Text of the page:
After the Offsite: How to Apply What You’ve Learned and Hold Your Team Accountable

Through powerful strategic conversation, a well-planned, well-executed offsite has the potential to break new ground in team productivity. But after the offsite, once everybody returns to the office, that event you had last week, two weeks back, last month rapidly fades from view. An offsite’s success is marked by its derived action items and how readily they’re applied to the team’s initiatives. Getting the most out of your offsite down the road requires advanced planning from the start. Keep reading to find out the best strategies for making your offsite worthwhile, how to apply what you’ve learned, and how to hold your team accountable in Arden Coaching’s post “After the Offsite” below.


Rewind: Did You Establish Specific Intended Outcomes?

Before we dive into what can be done after an offsite, we need to rewind to the planning phase. What did you establish that your team wanted to get out of the offsite early on? Your specific intended outcomes should have had exact dates by which each stage would be completed as well as predetermined owners on the team who would be responsible for pushing the project along. For example, holding an offsite with the intention of improving your company’s customer service process doesn’t have clear, actionable objectives. Holding an offsite to decrease customer complaints by a minimum of 20% by June 15 of this year with Bob, Dale, and Marla owning the project does.

Press Play: Write Your Follow-Up Plan During the Offsite

In order to hold your team members to attaining the goals set out during planning, you need to discuss a detailed follow-up plan during one of your offsite sessions. Your follow-up plan should set out specific dates, such as, “Let’s revisit these topics on February 1 at 3 pm.” It should also decide intermediary milestones, such as, “Let’s have another offsite on March 15 to ensure that we move on to the next phase of our goal.” It’s important that you write time into your offsite’s agenda for creating a follow-up plan. Remember, making sure that you have enough time for thorough discussion is one of the essential constituents of planning a successful offsite, and your follow-up plan is undoubtedly included!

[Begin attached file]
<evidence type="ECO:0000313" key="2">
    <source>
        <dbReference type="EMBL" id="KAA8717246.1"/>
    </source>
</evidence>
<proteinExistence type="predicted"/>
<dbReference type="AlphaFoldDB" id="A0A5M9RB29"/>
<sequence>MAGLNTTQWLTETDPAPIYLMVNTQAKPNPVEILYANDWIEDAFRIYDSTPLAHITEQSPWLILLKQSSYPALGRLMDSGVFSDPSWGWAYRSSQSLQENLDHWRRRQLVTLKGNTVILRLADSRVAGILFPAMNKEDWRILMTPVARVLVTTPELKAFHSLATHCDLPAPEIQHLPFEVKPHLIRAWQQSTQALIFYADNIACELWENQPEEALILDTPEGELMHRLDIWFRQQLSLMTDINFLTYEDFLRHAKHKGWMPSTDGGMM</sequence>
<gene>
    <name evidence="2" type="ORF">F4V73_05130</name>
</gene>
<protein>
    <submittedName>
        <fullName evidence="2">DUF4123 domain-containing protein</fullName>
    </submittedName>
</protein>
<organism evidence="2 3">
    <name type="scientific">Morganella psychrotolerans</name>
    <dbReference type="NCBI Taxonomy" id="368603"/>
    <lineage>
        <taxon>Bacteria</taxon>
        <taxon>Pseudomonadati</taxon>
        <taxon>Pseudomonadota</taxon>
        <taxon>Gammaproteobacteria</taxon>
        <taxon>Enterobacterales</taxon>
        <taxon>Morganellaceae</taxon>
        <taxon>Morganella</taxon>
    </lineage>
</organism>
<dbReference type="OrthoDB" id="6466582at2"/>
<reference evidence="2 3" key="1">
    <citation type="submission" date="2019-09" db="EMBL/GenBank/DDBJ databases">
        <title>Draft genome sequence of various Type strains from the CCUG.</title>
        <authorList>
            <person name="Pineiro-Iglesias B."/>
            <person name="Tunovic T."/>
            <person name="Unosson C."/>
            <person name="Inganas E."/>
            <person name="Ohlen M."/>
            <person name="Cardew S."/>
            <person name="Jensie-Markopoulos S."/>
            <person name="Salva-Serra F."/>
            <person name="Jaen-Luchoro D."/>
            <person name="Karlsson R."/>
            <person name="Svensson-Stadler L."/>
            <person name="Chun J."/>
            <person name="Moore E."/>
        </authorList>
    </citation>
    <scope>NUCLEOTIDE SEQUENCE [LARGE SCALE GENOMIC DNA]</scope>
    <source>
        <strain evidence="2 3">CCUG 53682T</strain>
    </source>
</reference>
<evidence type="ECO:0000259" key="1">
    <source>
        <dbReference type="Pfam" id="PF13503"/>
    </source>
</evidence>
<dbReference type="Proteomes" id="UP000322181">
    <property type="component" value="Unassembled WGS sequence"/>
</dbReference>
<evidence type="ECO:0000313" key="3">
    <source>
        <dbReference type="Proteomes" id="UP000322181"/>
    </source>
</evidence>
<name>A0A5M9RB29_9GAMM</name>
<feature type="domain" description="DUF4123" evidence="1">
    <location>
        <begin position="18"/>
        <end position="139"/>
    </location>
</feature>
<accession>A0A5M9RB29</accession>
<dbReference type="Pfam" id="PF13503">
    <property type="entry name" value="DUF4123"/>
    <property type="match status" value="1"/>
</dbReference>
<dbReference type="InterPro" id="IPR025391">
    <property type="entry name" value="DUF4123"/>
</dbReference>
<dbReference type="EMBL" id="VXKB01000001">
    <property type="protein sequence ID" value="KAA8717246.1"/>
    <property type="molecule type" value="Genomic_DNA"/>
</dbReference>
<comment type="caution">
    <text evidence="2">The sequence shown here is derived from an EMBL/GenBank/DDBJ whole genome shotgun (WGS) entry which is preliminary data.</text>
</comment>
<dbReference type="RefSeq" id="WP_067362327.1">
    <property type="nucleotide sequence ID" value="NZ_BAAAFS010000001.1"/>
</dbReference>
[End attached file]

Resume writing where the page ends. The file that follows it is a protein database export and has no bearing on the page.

Fast-Forward: Discuss Possible Derailers and How to Avoid Them

How foolproof is your follow-up strategy? When working out the specifics of how individual team members will move the project forward, try looking ahead to sort out the biggest dangers that could possibly get in the way of attaining your goal. Ask your team to call out three potential problems that could hold things up and then identify how (with time on your side now) you can work together to avoid them. Maybe you have an inkling that another executive you’ll need approval from isn’t going to take to the new direction you’re going in. Instead of having him or her shut it down when you bring it up, figure out how you can get them on board now.

Chasing a Successful Offsite? You’re About to Catch Up

A lot goes into holding an offsite with your team — from weeks of planning to booking the right venue and facilitator, inviting the key players, and crafting ground rules, all the way up to the main event: tuning team members in to current performance, critical barriers, and what needs to change in order to get back on track. Make sure that the hard work you put into your offsite pays off by following these tips brought to you by Arden Coaching. In the planning stages now? Connect with us to see how we do offsite facilitation a little differently and how much stronger your team’s results could be.